It was late morning when I had my (unplanned) salt foot plunge. Yep, that’s when I took a precarious step into a dark patch at nearby Lake Hardy. I found out firsthand that the dark patches were mud, deep, black mud.

My sister thought it was funnier to take photos than to help. And my other half wouldn’t let me back inside his car with my muddy feet. I had to ride back to camp on the back of his tailgate!

Banished from the car but do I care? I’m in for a wild ride on the back

What a crazy ride. I don’t know what got into the other half who decided to put the foot to the metal causing me to hold on for dear life. I was relieved to get back to camp, jump off and find a tap. After I washed the sludge off my feet they felt silky smooth and wonderfully clean. There’s nothing quite like having a salt infused mud foot bath!

Aside from the few seconds of pure panic when I thought I was going under, it was the ultimate outback foot spa.

Foot beautification complete, the day passed peacefully.

We drove the circuit trip around Pioneer Drive, an interesting 9km loop highlighting some of the salt lake mining ruins and heritage of the park. Along the way we saw a Stumpy Tail Lizard and a long brown snake slithering into its hole.

The National Park is massive and a mecca for off roading and bush walking. You can walk for 45 minutes to a three day hike of 66km along the Sunset Remote Walking Track. Deep inside this park it’s true wilderness.

Not us! We played it sedate, preferring to spend our time doing short nature trails and relaxing at camp.

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The last time we were here (over nine years ago) there was water in these lakes and the pinks were much brighter. The colour comes from the red algae carotene found in the water. This time with no water the salt floor was dazzling. Lake Crosbie and the other three salt lakes in the area, Lake Hardy, Lake Kenyon and Lake Becking, are all equally stunning.

Later that night we enjoyed a delicious barbecue dinner at sunset. What a way to end our outback trip with a plethora of mini birthday desserts that I’d picked up at Mildura, together with coffee and red wine amidst a gorgeous vista.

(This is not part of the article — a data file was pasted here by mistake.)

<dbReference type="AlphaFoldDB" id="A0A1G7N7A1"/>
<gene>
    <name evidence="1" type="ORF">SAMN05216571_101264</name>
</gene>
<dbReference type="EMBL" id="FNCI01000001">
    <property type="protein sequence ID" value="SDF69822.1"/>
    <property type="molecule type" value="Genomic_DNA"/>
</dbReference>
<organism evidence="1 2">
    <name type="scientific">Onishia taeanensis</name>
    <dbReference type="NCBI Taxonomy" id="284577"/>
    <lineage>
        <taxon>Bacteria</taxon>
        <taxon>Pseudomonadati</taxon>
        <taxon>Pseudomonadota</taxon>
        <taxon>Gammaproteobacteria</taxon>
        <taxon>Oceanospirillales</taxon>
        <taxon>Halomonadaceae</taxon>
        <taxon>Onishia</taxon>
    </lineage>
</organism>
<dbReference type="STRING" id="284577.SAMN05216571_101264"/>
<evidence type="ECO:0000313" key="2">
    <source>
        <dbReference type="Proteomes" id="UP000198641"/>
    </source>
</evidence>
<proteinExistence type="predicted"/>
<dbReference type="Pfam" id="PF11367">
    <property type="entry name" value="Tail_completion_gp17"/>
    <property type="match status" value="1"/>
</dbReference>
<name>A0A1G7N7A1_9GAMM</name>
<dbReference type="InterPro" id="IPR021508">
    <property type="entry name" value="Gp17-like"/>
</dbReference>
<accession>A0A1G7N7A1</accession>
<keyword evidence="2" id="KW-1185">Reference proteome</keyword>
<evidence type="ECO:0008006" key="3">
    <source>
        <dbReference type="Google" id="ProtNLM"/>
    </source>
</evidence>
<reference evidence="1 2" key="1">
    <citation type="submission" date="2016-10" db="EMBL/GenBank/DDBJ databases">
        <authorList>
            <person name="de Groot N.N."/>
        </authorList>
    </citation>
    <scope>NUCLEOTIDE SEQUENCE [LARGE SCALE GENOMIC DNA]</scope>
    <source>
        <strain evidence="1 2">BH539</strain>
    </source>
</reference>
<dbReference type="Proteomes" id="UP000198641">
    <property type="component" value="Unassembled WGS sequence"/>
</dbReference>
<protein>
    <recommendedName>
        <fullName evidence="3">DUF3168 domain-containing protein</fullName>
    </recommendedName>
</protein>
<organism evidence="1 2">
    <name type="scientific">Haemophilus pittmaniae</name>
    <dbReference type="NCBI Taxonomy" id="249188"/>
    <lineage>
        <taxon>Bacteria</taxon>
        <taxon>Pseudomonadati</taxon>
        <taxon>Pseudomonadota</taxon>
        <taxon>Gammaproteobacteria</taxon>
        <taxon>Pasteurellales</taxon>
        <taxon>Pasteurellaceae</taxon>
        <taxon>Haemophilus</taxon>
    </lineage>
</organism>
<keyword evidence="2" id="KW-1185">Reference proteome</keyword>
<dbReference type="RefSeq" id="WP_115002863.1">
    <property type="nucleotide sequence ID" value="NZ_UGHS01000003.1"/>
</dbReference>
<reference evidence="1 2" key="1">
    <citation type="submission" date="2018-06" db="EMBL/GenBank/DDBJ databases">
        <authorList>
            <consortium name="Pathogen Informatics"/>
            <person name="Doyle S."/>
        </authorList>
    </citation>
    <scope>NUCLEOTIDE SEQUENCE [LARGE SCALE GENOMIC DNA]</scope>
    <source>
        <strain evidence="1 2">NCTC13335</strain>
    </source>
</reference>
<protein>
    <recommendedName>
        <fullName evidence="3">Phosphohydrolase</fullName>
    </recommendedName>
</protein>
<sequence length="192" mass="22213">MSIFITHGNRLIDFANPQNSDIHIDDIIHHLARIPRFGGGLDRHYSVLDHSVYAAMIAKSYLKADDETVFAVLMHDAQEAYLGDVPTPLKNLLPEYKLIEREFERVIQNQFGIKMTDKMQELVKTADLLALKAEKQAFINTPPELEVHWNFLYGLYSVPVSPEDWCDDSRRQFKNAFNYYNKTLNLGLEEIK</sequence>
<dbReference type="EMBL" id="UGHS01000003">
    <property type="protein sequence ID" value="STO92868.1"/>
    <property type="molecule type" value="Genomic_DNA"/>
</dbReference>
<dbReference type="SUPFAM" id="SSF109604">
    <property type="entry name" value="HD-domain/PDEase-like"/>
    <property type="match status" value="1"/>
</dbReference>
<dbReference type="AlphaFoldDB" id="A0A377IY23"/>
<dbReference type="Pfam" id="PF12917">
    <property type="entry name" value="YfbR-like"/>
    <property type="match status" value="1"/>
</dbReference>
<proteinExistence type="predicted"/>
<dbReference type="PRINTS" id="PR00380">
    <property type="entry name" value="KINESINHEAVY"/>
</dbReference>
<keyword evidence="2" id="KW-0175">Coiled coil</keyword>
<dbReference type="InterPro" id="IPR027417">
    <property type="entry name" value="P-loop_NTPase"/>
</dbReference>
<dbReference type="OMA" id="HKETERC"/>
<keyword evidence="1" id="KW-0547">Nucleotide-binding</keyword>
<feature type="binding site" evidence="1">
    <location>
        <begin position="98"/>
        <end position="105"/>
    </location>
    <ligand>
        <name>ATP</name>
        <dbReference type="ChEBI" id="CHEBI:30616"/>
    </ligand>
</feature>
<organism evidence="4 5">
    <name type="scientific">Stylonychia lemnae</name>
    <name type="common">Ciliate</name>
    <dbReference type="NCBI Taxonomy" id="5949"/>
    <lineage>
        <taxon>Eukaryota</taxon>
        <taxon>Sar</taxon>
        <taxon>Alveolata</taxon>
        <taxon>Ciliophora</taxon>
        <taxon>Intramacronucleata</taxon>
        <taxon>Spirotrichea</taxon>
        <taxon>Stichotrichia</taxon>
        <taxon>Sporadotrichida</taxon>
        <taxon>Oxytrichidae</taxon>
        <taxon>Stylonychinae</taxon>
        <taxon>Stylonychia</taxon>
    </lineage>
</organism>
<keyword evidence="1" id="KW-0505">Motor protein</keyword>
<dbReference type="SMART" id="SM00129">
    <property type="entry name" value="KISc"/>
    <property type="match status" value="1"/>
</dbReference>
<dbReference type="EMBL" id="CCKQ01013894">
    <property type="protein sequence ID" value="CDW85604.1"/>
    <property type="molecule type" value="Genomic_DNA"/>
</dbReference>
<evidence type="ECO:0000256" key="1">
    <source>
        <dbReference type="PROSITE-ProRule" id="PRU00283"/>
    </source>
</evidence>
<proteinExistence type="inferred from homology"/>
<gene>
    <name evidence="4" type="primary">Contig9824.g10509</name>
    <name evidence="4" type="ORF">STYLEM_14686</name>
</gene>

When the sun finally kissed the horizon goodnight we relaxed into our personal outback cinema, stargazing and watching for shooting stars in a cloudless sky. The wind died down to perfect stillness and the blackness covered the previously pink landscape.  I reflected in wonder at how much change a landscape and the weather undergoes, just in one day.

Everything changes, nature, the seasons, us … as each day ends it’s a chance to reflect on whether we’ve lived the best version we can in that day. Just like Mother Nature, sunset echos the end of a day but sunrise always brings new hope and the promise of a bright and sun filled new one.

“Every sunset is different, because every day sun is different, clouds are different, space is different, reflections are different, mountains are different, fogs are different, and above all, we are different!”― Mehmet Murat ildan

This was the last night of our outback trip, a trip designed primarily for my sister who always wanted to experience the outback camping.

So many things had to line up in a short period of time. Though we had the odd hiccup, everything worked out beautifully, proving that where there’s a will, there’s a way. I’m so glad we made it happen.

Life’s too short not to spend it doing what you love.

So take that trip, eat that cake, tell that person how you feel about them and don’t ever be afraid to try something new. Go and fulfil your dreams. Tomorrow is never guaranteed so make the most of today.

Sending you all light and love as we continue the journey in this wild, wonderful world.


“Sunset dreams, a salt lake floor and a glass of red … bliss. Cheers to the next adventure.”